The Mayflower was built in two scales. The largest was at 3" to the foot or 1/4 scale, the smaller was half that at 1/8th scale. This smaller model was used for the extreme weather and large wave shots. The row boat miniature in the foreground of the image above was mechanised so the rubber figures appear to row. The background ships are smaller scale models to look more distant.
This film has one of the most violent storm at sea model ship sequences ever captured on celluloid, which deservedly won MGM's effects chief, A Arnold Gillespie, the Oscar for Special effects in its year of release. It is the film that many more recent visual effects supervisors would cite as the shining example of miniature water effects done right. The simply overwhelming force of the blast engineered for the sequence obliterates any chance of an over scale water drop ever forming. The only film to produce a sequence that displays anything close to this fury is Ridley Scott's "White Squall" which used a jet engine to whip up the spray. Along with the rest of the cast the ship gets a credit at the end of the movie.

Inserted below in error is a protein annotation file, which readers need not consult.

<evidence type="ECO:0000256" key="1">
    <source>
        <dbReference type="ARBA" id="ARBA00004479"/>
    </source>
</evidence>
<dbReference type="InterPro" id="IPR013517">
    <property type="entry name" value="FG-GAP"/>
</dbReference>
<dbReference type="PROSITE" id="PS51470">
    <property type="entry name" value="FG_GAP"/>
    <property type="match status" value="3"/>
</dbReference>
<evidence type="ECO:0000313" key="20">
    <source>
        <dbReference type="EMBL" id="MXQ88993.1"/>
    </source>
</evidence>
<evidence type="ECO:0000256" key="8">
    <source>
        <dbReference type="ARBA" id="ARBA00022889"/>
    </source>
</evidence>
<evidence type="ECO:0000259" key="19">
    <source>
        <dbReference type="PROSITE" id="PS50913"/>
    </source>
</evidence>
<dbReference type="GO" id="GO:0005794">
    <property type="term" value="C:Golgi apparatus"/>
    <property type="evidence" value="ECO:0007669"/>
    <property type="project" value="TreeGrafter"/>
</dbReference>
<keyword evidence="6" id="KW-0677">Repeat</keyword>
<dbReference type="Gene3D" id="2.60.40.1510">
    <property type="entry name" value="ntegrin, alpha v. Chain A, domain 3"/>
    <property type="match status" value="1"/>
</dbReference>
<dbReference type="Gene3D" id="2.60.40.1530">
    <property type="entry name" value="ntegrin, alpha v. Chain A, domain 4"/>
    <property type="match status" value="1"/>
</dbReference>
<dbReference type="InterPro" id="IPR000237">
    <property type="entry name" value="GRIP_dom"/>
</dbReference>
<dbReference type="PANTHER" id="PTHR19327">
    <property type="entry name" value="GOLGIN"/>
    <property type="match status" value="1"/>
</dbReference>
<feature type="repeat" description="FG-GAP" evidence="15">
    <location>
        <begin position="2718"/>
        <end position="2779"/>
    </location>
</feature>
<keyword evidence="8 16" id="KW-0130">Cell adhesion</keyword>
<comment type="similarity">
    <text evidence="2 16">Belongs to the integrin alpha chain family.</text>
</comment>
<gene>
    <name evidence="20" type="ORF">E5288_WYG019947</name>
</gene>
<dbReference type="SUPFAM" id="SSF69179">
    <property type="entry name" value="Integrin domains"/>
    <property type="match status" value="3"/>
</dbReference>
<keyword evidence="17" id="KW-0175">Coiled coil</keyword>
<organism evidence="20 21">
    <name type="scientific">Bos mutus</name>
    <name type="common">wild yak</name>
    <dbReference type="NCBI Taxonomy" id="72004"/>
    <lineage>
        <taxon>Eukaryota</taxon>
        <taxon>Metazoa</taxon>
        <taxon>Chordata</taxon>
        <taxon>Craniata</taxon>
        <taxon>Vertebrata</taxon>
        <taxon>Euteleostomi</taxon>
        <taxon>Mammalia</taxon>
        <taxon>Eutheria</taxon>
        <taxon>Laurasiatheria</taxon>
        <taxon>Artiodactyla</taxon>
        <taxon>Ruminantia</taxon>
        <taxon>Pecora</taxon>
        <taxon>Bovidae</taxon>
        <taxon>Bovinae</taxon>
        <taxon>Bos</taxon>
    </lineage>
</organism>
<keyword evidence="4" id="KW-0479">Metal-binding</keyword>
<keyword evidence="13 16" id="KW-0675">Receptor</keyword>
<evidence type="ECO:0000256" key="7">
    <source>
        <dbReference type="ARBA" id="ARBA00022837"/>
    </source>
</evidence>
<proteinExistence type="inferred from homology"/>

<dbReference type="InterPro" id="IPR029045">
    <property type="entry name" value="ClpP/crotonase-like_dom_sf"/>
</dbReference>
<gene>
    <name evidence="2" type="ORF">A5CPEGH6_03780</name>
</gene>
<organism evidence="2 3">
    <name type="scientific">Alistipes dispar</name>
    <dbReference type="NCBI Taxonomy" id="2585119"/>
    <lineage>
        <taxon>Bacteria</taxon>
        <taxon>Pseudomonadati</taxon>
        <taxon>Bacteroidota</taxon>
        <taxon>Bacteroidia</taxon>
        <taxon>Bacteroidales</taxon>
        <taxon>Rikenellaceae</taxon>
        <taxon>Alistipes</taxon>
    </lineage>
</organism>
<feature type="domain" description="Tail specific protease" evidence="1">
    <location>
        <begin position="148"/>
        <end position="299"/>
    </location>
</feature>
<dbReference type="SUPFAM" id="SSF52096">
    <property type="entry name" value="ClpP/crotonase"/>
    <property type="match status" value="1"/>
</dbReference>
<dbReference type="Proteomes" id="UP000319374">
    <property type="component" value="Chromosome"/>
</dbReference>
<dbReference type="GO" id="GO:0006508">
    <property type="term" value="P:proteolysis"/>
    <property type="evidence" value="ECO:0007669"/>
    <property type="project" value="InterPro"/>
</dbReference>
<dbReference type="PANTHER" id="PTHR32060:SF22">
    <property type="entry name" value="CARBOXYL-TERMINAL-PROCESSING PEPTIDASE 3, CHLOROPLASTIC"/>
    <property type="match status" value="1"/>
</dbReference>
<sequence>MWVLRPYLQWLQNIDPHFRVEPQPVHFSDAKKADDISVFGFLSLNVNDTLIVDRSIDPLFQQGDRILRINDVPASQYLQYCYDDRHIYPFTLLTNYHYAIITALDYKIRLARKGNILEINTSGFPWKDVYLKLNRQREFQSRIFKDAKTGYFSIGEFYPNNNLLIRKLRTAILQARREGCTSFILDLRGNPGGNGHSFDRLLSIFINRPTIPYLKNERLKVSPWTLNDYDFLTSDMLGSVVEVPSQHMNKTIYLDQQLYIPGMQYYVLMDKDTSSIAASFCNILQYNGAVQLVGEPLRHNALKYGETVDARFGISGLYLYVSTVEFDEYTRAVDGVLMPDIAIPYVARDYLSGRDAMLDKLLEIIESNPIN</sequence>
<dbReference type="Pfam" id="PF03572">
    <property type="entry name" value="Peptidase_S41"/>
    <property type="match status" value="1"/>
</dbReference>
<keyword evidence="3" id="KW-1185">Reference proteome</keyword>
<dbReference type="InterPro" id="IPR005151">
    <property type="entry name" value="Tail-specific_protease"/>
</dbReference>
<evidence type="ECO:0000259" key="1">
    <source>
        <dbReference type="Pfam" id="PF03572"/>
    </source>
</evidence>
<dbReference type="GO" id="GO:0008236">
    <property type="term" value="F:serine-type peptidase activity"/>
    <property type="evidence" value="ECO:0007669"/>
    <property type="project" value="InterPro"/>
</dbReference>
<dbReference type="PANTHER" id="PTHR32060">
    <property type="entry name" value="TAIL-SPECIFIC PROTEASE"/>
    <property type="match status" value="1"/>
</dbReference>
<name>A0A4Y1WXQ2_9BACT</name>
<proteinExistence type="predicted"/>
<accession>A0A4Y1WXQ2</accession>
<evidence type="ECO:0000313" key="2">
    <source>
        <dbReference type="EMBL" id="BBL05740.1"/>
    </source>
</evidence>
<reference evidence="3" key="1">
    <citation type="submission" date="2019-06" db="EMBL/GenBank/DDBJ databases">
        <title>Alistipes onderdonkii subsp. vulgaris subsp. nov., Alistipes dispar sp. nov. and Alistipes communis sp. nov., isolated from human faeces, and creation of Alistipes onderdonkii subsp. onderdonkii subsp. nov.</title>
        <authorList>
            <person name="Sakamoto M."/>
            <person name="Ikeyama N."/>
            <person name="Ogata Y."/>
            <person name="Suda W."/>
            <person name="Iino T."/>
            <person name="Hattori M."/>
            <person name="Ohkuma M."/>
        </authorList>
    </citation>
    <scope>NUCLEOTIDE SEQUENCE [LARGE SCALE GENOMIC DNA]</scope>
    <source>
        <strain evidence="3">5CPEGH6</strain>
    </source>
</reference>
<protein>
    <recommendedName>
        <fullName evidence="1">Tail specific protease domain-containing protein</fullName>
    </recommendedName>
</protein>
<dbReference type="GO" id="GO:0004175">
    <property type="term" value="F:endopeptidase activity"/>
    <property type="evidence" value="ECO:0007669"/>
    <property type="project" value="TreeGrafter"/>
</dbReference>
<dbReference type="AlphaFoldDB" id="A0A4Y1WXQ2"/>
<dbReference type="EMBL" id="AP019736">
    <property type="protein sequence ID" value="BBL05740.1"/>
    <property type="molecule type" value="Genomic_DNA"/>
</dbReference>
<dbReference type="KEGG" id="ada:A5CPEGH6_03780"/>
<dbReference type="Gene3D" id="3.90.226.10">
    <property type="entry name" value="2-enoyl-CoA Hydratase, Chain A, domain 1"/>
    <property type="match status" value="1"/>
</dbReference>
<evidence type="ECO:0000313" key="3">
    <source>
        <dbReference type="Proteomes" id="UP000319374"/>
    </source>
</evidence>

|This photo shows the model heeled over with the wind machines at full blast but between wave dumps. You can see the flat bottom of the model where the hull is not to scale. This is not visible in the movie.|
|This series of pictures comes from the Buddy Gillespie Archive courtesy of Robert Welch. See his blogsite for more...Wizard of MGM|
Rear projected process backgrounds were also shot on the deck of the 1/4 scale miniature for use in the storm sequence.
|Plymouth Adventure 1/4 scale miniature deck for rear screen process.shot|
|The ship gets a credit after the end title.|